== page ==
Investigating high-tech horticulture in urban areas

A project was completed in 2021 that examined a range of high technology systems and assessed their applicability to urban Australia. The project team provided recommendations on how the Australian horticulture industry can realize opportunities surrounding high technology horticulture production in urban environments and build the capacity of this sector. Vegetables Australia spoke to Project Lead Kristen Stirling from RM Consulting Group about the findings.

In 2020, RM Consulting Group (RMCG) was commissioned by Hort Innovation to look at the financial (economic), social and environmental aspects of high-technology horticulture and what was happening around the world in this sector.

United States-based urban farming consultancy Agritecture provided modeling of the inputs and outputs of the high-tech systems, while the University of Technology Sydney undertook a literature review. Graeme Smith from Graeme Smith Consulting also advised on protected cropping systems.

Complementary techniques
RMCG’s Dr. Kristen Stirling led the project, and she explained that high-tech technology wouldn’t replace field-based systems or large-scale glass house production but instead complement these horticultural growing practices. “Some of the discussion we had when undertaking this project was if this is the new system for production of horticultural crops. It’s not – and it never will be, but it complements some of the existing types of production that we do,” Dr. Stirling explained.

“We looked at some of the drivers around that. We are fortunate in Australia; we have a lot of land. Countries where this type of production has really taken off are heavily constrained when it comes to land, and that’s why they invest in these types of systems."

“We don’t have that issue here, but we are a very water-scarce country. We also have a very variable climate and that can be problematic at times for field-based production. Some of the advantages of these types of systems are you can grow produce all-year round – you’re not constrained by climate and climate variability.”

Dr. Stirling also pointed to COVID-19 as a factor in driving these high-tech systems. “We were completing this project in a time of COVID, and people are looking at things in a different way. We saw the direct impact of disruption to supply chains and logistics, and we were all confined to very small radiuses. As a result, people are starting to look at the opportunities to have our food grown closer to home.”

Key recommendations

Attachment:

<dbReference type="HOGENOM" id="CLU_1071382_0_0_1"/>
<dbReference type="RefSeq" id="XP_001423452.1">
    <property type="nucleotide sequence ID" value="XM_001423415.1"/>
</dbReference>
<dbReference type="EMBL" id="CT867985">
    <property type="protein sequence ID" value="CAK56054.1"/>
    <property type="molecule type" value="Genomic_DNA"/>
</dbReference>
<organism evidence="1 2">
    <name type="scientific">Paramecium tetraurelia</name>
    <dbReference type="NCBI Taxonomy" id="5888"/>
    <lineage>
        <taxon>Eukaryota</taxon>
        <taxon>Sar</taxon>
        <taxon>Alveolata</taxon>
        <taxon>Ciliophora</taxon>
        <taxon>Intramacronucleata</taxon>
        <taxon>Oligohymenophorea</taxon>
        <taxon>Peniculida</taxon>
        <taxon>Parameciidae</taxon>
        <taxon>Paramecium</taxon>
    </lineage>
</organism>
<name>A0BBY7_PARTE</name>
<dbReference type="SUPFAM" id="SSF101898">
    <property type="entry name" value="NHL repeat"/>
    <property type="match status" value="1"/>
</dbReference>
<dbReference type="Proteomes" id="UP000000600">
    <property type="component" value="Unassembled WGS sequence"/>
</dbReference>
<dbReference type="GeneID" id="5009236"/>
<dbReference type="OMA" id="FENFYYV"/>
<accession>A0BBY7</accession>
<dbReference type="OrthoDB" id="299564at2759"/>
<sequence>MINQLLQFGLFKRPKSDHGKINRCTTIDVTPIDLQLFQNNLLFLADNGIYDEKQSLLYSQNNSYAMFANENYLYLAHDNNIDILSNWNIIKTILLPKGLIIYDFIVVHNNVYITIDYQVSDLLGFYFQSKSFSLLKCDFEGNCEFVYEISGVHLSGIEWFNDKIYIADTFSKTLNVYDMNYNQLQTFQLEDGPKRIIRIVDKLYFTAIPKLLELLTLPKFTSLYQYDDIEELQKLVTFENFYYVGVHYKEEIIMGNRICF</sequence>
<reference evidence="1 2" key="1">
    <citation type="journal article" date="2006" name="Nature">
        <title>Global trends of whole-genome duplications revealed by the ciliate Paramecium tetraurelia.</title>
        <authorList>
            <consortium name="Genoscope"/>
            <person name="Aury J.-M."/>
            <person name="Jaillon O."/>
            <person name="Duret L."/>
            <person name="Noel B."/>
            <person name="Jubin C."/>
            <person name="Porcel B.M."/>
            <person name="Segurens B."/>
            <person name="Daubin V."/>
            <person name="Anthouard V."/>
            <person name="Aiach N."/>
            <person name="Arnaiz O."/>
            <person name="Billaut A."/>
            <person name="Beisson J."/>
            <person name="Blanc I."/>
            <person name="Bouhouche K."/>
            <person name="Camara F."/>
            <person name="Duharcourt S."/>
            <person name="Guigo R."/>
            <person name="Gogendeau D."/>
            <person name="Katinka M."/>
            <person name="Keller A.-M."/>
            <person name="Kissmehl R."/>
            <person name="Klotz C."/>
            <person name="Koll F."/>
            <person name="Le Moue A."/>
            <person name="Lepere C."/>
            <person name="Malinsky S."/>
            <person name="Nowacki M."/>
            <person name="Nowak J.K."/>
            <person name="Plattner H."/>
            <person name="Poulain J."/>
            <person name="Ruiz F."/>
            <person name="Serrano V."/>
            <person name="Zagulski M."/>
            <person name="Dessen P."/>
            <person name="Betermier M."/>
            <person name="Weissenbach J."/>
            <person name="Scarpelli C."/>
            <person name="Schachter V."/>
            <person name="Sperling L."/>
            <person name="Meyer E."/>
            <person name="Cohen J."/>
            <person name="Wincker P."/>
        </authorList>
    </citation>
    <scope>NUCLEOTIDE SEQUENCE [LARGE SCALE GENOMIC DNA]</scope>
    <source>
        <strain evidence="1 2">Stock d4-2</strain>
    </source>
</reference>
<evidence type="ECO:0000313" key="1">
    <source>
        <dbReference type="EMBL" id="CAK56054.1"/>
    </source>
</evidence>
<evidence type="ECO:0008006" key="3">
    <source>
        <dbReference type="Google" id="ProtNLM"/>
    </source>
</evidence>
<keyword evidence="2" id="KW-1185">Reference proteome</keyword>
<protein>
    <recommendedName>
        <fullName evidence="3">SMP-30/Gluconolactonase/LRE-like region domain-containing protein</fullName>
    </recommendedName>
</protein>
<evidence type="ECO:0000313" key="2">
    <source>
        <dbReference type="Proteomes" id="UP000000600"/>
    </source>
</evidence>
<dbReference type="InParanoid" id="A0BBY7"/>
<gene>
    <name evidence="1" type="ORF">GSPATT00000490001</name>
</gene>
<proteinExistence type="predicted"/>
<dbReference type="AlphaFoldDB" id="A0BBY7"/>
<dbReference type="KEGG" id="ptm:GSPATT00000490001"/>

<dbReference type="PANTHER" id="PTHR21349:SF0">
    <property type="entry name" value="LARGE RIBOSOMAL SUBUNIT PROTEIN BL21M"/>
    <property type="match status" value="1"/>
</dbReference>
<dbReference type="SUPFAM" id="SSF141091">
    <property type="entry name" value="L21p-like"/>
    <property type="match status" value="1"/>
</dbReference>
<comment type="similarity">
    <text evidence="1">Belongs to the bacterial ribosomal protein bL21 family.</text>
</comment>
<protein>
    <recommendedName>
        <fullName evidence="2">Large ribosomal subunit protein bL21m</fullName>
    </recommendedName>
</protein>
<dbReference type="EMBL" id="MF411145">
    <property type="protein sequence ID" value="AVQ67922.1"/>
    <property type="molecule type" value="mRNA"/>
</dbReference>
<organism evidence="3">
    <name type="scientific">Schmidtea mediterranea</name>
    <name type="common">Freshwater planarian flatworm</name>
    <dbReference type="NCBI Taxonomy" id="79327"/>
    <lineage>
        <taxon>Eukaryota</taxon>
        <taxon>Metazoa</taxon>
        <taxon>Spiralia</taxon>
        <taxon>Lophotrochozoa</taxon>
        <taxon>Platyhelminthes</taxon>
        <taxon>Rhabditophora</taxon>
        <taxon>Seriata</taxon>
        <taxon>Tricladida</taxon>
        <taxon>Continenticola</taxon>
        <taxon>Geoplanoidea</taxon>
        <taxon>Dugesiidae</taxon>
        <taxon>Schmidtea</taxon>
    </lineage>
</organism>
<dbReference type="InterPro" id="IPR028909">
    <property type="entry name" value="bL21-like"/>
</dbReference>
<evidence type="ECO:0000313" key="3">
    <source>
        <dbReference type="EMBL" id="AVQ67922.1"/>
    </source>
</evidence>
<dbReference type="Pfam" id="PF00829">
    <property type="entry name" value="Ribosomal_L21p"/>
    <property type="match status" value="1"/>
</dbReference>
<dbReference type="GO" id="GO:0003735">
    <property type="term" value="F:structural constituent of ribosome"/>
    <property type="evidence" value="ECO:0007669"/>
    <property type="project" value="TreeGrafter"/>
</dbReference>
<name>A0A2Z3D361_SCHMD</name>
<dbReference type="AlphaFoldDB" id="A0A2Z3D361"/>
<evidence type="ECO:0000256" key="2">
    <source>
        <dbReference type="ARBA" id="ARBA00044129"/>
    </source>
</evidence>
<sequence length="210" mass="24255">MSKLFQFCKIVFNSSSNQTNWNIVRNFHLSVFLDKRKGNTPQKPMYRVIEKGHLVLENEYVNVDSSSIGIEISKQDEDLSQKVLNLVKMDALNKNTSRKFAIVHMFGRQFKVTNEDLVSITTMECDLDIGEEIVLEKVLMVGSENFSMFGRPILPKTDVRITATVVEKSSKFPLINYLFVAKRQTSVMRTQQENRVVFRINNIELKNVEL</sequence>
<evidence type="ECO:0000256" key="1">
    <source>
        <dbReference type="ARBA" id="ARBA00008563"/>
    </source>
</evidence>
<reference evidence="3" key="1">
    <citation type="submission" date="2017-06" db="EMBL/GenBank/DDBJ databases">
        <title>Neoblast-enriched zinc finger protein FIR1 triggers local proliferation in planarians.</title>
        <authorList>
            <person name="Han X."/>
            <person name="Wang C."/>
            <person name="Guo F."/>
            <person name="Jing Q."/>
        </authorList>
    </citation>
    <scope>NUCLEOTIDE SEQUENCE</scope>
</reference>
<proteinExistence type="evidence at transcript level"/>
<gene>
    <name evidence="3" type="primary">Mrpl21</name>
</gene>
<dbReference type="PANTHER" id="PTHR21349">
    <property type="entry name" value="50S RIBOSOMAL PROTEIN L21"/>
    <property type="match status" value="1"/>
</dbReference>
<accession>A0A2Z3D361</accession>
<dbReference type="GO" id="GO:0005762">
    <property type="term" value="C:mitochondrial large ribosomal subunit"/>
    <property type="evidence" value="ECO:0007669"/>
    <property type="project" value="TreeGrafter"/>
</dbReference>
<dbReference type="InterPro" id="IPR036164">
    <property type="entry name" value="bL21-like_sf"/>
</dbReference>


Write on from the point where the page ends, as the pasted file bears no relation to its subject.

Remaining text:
Dr. Stirling outlined what was needed to build the high-tech horticulture sector in Australia, including supporting growing businesses.

“In countries where it has worked well, such as Singapore, the Netherlands, France, and Japan, there have been policies and regulations put in place to try and support start-ups and people beginning these types of enterprises – providing space within urban environments, grants, and financial support,” she said.

“There is also collaboration between universities, government agencies, and private businesses to provide an environment that will foster this type of enterprise.”

Another factor is urban planning, and space for horticultural growing isn’t being considered when building in the city.

“Urban planners don’t really think about agriculture because they don’t have to; it’s not part of the normal set-up. I think we need greater communication to raise awareness among urban planners and make sure it’s included in planning regulations – that you can have these types of production systems alongside buildings where people are living and working,” Dr. Stirling said.

“It is starting to happen in New South Wales – there are a number of urban greening projects being undertaken. It is happening from a greening perspective, but we need to go the next step in terms of food production.”

Also taken into consideration was the systems’ location. “If you’ve got a glasshouse on top of a roof top – can you incorporate waste from the building into the glasshouse? Things such as wastewater and waste heat from the building may be used to help drive production,” Dr. Stirling said.

“This is being looked at, but again, some of the planning regulations are a barrier."

Dr. Stirling also explained that there is scope for further research into advanced LED lighting systems and genetic improvement in the crops so that plants can be grown quicker.

Planning ahead
Dr. Stirling said that high-tech production systems are an exciting opportunity for careers in agriculture, especially for the next generation.

“We have a problem getting younger people into agriculture and horticulture. I think because this is tech-heavy, younger people may be more interested in it,” she said.

But, she added, a level of technical understanding of how to grow plants and good business planning is needed.

“You need to know how you’re going to market your produce. Because some of the production costs are quite high, you need to have a strong marketing model. You need to be targeting high-value, premium crops – such as micro herbs or high-value leafy vegetables – that you can sell at a premium price.”

Project summary available online
A whole-of-horticulture investment, HA19005 identified several areas where further work is required to enable the use of high technology urban horticulture in Australia. It looked at the economic, planning and government support, environment, and social aspects.

These recommendations are outlined in the project summary entitled Opportunities for High-Technology Horticulture in Urban Australia.

To read the summary and the project’s final report, please click here.

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